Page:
PRESENTER: Jose F. Morales

ABSTRACT. In recent years Web browsers are becoming closer and closer to full-fledged computing platforms. Ciao Prolog currently includes a browser-based playground which allows editing and running programs locally in the browser with no need for server-side interaction. The playground is built from reusable components, and allows easily embedding runnable Prolog programs in web pages and documents. These components can also be easily used for the development of specific, fully browser-based applications. The purpose of this paper is to present a browser-based environment for developing s(CASP) programs, based on the Ciao Prolog playground and its components. This s(CASP) playground thus runs locally on the browser with no need for interaction with a server beyond code download. After briefly introducing s(CASP) and Ciao Prolog, we provide an overview of the architecture of the Ciao playground, based on a compilation of the Ciao engine to the WebAssembly platform, describe the steps involved in its adaptation to create the s(CASP) playground, and present some of its capabilities. These include editing and running s(CASP) programs, sharing them, obtaining (sets of) answers, and visualizing and exploring explanations.

12:30-14:00Lunch Break

Lunches will be held in Taub hall and in The Grand Water Research Institute.

14:00-15:30 Session 34C: s(CASP) extensions and applications I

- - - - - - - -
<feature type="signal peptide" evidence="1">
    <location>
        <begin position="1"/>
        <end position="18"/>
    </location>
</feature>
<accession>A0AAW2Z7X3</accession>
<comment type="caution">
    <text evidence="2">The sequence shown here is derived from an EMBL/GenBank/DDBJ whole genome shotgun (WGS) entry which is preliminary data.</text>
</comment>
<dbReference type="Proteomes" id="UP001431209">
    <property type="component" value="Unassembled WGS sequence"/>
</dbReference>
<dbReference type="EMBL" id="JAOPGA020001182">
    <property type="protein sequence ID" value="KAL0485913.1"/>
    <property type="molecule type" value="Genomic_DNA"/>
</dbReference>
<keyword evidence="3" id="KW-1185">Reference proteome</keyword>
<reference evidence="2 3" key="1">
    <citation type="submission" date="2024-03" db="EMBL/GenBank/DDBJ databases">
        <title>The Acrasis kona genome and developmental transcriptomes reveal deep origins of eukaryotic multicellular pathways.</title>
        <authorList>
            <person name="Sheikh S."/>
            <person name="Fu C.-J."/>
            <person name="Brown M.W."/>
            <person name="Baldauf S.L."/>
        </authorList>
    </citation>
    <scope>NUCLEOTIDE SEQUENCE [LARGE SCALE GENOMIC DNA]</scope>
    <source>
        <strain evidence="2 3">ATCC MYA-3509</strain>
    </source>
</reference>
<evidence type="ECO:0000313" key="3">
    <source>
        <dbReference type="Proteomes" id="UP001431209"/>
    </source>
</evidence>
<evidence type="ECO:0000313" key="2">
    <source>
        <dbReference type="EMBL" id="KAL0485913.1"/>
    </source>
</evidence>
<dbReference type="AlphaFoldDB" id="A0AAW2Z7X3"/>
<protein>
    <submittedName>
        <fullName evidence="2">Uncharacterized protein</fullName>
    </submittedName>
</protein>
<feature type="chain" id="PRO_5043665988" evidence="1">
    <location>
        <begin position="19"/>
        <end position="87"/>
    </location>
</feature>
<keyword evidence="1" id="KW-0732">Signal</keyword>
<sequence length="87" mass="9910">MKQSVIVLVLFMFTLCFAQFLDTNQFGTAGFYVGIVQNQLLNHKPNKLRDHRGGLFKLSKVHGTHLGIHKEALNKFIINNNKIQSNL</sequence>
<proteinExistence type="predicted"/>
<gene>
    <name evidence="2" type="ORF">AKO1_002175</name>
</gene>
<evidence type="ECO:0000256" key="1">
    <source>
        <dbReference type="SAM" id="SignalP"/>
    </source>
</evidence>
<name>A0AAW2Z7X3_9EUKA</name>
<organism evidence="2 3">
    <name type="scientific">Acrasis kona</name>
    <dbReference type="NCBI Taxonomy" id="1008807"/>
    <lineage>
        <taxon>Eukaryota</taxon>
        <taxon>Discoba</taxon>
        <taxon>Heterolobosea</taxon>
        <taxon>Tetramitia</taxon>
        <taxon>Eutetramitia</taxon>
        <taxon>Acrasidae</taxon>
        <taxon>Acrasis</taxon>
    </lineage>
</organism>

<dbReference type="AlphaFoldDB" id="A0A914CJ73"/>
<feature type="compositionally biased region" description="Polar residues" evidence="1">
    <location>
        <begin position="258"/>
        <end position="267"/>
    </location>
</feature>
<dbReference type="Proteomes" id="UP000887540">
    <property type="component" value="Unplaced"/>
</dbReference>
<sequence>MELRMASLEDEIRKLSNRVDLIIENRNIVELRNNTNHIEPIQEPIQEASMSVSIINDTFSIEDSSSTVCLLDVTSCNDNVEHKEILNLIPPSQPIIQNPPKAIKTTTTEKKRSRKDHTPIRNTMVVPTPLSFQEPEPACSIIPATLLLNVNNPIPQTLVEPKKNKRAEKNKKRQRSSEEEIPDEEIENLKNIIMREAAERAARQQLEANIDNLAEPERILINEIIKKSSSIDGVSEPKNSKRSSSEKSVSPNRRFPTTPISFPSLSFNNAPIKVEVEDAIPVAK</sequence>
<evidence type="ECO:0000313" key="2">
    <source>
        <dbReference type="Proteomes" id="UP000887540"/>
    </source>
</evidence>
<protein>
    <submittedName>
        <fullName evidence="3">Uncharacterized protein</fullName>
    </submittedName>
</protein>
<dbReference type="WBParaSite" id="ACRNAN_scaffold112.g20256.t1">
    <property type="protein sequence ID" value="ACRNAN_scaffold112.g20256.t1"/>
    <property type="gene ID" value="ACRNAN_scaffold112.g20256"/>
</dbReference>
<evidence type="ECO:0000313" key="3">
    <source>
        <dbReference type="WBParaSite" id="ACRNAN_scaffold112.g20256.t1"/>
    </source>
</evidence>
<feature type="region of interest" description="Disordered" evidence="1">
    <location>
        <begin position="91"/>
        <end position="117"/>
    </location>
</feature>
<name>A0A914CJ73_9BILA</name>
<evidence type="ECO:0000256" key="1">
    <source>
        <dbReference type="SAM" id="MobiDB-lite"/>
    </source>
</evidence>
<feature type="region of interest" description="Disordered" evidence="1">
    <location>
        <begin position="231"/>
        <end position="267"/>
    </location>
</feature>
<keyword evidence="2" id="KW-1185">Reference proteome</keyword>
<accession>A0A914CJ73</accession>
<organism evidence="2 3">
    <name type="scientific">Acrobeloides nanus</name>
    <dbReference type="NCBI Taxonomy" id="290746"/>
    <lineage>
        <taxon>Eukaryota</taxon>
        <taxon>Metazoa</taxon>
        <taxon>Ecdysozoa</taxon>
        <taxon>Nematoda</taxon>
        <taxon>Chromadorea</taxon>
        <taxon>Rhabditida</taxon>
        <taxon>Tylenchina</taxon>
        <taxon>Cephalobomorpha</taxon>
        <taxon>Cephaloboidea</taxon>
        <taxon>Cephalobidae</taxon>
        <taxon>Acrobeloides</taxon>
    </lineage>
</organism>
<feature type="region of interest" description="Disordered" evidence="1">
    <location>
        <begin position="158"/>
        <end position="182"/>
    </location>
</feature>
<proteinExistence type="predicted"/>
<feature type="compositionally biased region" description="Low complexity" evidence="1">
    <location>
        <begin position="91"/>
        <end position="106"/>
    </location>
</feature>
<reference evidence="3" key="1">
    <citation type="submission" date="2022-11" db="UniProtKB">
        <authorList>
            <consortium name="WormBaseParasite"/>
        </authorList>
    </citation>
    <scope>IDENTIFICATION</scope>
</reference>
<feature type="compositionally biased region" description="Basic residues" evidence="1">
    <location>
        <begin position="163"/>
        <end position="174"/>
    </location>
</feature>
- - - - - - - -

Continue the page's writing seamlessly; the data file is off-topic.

Session focused on the most recent applications of s(CASP) and the description of the functionalities incorporated in s(CASP) that have made them possible: 3 regular talks (20 minutes presentation) and a short talk (10 minutes presentation) plus 5 minutes of Q&A each one.

Location: Ullmann 310
Automating Defeasible Reasoning in Law with Answer Set Programming
PRESENTER: Avishkar Mahajan

ABSTRACT. The paper studies defeasible reasoning in rule-based systems, in particular about legal norms and contracts. We identify rule modifiers that specify how rules interact and how they can be overridden. We then define rule transformations that eliminate these modifiers, leading in the end to a translation of rules to formulas. For reasoning with and about rules, we contrast two approaches, one in a classical logic with SMT solvers, which is only briefly sketched, and one using non-monotonic logic with Answer Set Programming solvers, described in more detail.

Unmanned Aerial Vehicle compliance checking using Goal-Directed Answer Set Programming